NHL Draft: The All-Steal Team
NHL Draft: The All-Steal Team
Goaltender: Dominik Hasek (199th Overall – Chicago Blackhawks, 1983)
The 1983 Entry Draft was an exceptionally strong year for goaltenders. Tom Barasso, who backstopped two Stanley Cup teams in Pittsburgh, went fifth overall, ahead of Hall of Famer Vladislav Tretiak and All-Star Darren Puppa.
But “The Dominator’s” career surpasses them all. The tenth-round pick was twice named the league’s MVP (1997-98), given the Vezina Trophy as the NHL’s best goalie six times (1994-95, ‘97-99, 2001) and – most importantly – took home two Stanley Cup championships. He retired with 389 wins, 81 shutouts and a .922 save percentage – the best career save percentage ever recorded by a goaltender.
Honorable Mentions: Nikolai Khabibulin (#204 – 1992), Tim Thomas (#217 – 1994), Evgeni Nabokov (#219 – 1994)
Defense: Andrei Markov (162nd Overall – Montreal Canadiens, 1998) and Brian Campbell (156th Overall – Buffalo Sabres, 1997)
Although he was unheralded when drafted in 1998, Markov had built himself into one of Russia's top offensive defensemen before coming to North America in 2000. While his defensive game has steadily improved since his NHL debut, Markov's blend of skill and toughness has made him Montreal's most consistent defenseman. The two-time All-Star was second among NHL d-men in points this season (64), while setting new career highs in points, assists (52) and game-winning goals (3).
In contrast, Campbell grew into one of the league's premier defensemen after having already played parts of five seasons in the NHL; since the lockout, he has tallied 206 points (33 G, 173 A) in his last four seasons. The three-time All-Star led all Blackhawks defensemen in points this season (52) as the Blackhawks went to the Western Conference Finals for the first time since 1995.
Honorable Mentions: Pavel Kubina (#179 – 1996), Stephane Robidas (#164 – 1995), Mark Streit (#262 – 2004)
Left Wing: Henrik Zetterberg (210th Overall – Detroit Red Wings, 1999)
With an aging roster featuring the likes of Steve Yzerman, Sergei Federov and Igor Larianov, many hockey commentators at the time criticized the Wings for “mortgaging their future” by trading away so many early round picks in the 1999 entry draft. What they didn’t count on was the Wings picking up a franchise cornerstone in the sixth round: little-known Swedish prospect Zetterberg, who Detroit’s scouts noticed while watching his teammate Mattias Weinhandl.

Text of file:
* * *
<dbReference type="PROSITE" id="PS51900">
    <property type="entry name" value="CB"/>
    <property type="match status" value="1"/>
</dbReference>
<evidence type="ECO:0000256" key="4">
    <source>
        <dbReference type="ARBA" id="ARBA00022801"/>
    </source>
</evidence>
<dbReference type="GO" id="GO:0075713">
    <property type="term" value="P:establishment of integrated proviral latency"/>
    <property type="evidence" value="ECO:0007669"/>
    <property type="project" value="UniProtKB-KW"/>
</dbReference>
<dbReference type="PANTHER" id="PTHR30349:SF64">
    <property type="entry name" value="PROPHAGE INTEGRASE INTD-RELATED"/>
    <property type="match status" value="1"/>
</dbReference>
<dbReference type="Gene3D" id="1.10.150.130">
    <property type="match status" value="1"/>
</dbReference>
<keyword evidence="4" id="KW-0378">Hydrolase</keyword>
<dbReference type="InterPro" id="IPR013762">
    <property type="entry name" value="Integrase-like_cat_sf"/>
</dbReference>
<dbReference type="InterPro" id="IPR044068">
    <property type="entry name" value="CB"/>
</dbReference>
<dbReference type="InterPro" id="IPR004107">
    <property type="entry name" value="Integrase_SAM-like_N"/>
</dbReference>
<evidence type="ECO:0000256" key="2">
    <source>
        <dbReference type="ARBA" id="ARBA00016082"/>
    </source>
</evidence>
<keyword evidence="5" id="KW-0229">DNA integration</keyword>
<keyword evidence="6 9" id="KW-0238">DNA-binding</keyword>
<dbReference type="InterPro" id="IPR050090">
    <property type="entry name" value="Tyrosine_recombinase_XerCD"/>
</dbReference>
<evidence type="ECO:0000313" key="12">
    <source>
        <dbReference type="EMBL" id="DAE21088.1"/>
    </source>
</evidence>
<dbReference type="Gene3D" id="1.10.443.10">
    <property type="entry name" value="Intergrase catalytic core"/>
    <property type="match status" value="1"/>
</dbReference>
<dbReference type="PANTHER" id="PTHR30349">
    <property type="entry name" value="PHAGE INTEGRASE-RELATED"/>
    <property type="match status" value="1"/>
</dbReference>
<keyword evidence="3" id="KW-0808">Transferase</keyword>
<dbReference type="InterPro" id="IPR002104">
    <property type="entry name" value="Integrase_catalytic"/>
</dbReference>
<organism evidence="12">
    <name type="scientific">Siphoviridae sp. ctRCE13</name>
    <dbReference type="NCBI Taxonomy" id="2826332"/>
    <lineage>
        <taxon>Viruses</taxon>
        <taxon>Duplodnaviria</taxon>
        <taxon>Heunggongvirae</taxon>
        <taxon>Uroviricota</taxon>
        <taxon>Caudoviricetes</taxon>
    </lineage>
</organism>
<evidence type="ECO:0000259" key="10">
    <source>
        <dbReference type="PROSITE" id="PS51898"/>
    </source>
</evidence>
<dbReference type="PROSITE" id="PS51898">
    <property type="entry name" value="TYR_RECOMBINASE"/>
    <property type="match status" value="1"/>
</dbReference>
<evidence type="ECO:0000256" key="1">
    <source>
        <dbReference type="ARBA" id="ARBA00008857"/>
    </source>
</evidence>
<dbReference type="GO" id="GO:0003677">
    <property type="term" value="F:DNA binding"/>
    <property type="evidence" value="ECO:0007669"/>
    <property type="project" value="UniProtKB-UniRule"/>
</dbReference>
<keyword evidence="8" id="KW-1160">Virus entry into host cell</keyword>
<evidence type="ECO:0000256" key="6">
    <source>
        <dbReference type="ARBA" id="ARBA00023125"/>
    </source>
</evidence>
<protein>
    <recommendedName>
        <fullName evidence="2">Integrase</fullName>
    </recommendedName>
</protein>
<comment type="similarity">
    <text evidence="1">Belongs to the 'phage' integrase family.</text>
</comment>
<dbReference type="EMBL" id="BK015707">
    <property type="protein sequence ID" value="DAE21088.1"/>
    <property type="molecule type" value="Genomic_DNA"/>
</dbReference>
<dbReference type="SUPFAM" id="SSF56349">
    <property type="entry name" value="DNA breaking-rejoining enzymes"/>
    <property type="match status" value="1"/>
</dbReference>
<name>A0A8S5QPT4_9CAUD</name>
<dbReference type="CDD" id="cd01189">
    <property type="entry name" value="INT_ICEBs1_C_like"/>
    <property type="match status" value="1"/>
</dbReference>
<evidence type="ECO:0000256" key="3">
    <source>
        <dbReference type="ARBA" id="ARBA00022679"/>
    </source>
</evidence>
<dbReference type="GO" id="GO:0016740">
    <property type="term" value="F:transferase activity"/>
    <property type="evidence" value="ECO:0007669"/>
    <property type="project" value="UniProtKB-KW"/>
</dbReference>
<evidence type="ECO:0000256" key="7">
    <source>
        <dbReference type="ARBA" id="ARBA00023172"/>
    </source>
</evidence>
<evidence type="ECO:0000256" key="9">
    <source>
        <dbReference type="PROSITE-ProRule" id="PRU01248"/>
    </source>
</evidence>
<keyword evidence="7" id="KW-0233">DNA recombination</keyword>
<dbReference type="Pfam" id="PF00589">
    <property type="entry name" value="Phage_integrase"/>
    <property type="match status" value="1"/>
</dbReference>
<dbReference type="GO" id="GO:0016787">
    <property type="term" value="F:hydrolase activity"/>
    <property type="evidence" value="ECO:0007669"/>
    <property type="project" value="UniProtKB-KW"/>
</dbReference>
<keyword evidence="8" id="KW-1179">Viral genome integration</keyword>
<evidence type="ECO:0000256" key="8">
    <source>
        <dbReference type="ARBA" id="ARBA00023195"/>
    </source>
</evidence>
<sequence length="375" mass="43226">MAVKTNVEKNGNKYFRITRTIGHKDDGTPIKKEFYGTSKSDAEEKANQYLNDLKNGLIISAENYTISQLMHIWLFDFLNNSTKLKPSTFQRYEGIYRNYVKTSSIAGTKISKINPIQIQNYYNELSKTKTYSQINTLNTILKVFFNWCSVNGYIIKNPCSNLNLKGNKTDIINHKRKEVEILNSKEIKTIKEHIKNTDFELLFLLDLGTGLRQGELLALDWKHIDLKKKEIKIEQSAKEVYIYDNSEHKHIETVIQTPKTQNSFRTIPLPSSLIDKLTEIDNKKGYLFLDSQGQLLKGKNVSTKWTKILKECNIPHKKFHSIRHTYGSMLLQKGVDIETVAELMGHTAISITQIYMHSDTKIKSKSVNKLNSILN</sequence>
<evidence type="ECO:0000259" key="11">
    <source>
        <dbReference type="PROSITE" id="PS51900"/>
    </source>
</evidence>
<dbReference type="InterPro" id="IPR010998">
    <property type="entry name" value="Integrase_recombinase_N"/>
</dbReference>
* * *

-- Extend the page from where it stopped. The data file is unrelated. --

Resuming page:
Zetterberg has definitely given Detroit their money’s worth and more. The two-time All-Star has been a key cog in the Red Wings’ offensive machine since his debut in 2002, scoring 405 points in 432 regular-season games (183 G, 222 A). He’s been even more lethal in the postseason, tallying 76 points (39 G, 37 A) in 85 playoff games and winning the Conn Smythe Trophy in 2008, when Detroit won the Stanley Cup.
Honorable Mention: Luc Robitaille (#121 – 1984)
Center: Doug Gilmour (134th Overall – St. Louis Blues, 1982)
Although Doug Gilmour displayed obvious scoring ability during his days in juniors – he was the Ontario Hockey League’s leading scorer in 1983 - most NHL teams were wary of his small stature, allowing St. Louis up to pick the two-way center in the seventh round of the draft.
Gilmour’s career took off after he was traded to Calgary before the 1988-89 season. He netted the championship-winning goal in the 1989 Stanley Cup Finals, won the Selke Trophy, made the All-Star Game twice and was a finalist for the league’s MVP award in 1993. Gilmour, a former Maple Leafs captain, still holds several of Toronto’s scoring records, including most points (127) and most assists (95) in a season.
Honorable Mentions: Igor Larianov (#214 – 1985), Pavel Datsyuk (#171 – 1998)
Right Wing: Brett Hull (112th Overall – Calgary Flames, 1984)
“The Golden Brett” didn’t always seem destined to carry on his father’s legacy as a great forward; the younger Hull was only offered a chance to play on a Tier II junior hockey team, one level below major junior hockey.
Landing in St. Louis after three years of being shuffled up and down in Calgary’s system, the future Hall of Famer began his career in earnest and became one of the premier goal scorers in the NHL. The 1991 league MVP and eight-time All-Star scored 741 goals in his career, third-most all-time, and won a championship with Dallas and Detroit. He and Bobby are the only father-son combination in NHL history to each surpass the 600-goal mark.
Honorable Mentions: Steve Larmer (#120 – 1980), Glenn Anderson (#69 – 1979)